North Korea is close to completing a nuclear reactor, a private U.S. think tank claimed Tuesday. The Washington-based Institute for Science and International Security published satellite images of North Korea's Yongbyon nuclear facility taken in May and June this year which it said show a crane and a steel beam.
ISIS claimed major external work on the reactor appears to be complete, even though the building itself still lacks a dome. The reactor measures around 30 m in diameter and approximately 40 m in height. Construction progressed rapidly since 2010 but was halted temporary between December of 2011 and February this year.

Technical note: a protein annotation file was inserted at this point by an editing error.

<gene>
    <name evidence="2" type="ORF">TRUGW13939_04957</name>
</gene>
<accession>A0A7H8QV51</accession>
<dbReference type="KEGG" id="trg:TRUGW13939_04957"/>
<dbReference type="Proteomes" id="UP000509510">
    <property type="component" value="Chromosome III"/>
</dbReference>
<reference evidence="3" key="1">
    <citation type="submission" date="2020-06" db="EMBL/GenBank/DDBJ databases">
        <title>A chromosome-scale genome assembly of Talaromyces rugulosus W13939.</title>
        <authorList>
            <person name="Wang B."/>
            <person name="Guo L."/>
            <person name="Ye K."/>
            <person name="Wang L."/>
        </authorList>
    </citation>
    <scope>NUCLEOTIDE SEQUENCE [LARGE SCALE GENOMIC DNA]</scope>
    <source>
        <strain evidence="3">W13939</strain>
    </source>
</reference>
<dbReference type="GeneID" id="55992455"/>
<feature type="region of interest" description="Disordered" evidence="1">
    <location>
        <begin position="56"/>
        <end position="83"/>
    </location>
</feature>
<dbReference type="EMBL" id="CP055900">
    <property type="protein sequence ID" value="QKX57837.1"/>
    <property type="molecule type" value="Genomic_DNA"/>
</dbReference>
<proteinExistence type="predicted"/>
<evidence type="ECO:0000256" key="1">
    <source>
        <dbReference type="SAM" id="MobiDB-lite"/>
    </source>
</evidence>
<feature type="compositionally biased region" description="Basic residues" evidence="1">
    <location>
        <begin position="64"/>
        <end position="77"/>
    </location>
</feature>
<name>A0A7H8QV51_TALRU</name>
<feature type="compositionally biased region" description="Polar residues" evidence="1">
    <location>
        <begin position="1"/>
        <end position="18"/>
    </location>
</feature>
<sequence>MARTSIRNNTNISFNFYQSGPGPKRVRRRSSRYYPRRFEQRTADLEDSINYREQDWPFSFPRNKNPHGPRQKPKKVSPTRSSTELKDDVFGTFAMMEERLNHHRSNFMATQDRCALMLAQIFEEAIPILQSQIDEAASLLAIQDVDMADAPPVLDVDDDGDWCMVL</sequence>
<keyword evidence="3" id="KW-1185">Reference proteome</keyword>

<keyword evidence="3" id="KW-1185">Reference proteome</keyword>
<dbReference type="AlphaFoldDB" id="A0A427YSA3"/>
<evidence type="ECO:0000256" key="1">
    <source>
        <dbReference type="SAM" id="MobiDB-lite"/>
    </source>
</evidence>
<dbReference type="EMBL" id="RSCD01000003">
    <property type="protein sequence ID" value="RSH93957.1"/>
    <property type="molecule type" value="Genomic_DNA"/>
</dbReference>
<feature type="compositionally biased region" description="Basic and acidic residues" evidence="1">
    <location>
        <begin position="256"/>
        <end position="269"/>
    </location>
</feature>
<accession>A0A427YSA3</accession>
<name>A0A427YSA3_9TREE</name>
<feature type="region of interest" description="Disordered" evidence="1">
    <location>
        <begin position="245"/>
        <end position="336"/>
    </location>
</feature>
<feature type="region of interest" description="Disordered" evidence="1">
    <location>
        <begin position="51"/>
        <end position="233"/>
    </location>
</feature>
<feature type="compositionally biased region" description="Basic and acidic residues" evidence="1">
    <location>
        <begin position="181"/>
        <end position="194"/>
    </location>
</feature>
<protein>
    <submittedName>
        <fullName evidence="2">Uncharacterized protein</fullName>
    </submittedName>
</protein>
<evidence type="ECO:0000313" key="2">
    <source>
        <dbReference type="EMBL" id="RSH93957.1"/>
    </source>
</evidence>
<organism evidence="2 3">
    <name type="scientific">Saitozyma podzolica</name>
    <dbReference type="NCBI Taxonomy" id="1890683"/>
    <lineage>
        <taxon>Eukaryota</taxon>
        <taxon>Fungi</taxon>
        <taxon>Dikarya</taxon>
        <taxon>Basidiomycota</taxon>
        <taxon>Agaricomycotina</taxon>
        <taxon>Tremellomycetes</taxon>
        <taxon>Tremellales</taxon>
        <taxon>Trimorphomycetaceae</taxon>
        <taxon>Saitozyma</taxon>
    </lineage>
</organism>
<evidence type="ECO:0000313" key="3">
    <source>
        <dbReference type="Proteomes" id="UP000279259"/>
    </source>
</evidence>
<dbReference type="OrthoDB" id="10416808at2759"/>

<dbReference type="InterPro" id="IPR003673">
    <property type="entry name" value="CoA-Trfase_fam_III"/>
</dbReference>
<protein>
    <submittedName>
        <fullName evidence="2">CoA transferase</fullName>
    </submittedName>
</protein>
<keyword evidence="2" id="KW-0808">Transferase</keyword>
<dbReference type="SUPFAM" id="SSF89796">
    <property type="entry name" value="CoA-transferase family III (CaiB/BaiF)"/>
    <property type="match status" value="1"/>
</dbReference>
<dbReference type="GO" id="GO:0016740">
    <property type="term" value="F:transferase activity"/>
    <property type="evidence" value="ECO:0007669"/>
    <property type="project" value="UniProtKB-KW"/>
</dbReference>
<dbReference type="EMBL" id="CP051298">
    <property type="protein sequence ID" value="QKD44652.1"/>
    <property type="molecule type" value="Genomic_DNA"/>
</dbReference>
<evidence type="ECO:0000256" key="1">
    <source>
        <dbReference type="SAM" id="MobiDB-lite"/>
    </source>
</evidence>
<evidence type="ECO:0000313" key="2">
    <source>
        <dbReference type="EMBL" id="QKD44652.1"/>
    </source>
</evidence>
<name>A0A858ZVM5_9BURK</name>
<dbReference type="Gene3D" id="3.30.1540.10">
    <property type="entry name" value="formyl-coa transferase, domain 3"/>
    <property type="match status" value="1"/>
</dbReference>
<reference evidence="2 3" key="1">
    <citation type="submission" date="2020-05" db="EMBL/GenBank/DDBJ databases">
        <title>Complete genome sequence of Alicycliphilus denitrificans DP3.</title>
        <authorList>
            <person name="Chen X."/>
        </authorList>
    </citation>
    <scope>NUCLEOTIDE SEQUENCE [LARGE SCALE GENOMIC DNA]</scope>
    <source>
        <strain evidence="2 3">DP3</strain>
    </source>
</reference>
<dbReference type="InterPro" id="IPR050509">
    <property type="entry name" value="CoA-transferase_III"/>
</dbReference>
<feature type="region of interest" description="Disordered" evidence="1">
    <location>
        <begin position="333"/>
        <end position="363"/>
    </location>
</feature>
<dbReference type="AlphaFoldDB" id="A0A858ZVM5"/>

The institute believes this is a light-water reactor, and expert opinions are split whether it would be capable of any significant contribution to the North's nuclear weapons program.
North Korea watchers here are at any rate skeptical whether the North will be able to complete the reactor. "It is not easy to operate a light-water nuclear reactor," said one South Korean intelligence official. "We believe that North Korea does not have the capability to complete the plant on its own."
Other experts said the North could use the reactor as leverage to extract more concessions from the international community.
In the late 1990s, North Korea dug a huge cave complex in Kumchangri, 160 km north of Pyongyang. The U.S. was suspicious it was an underground nuclear test facility, and North Korea walked away from talks in February 1999 with hundreds of thousands of tons of food and medical supplies. A U.S. fact-finding team searched through Kumchangri in May of that year but found only an empty cave.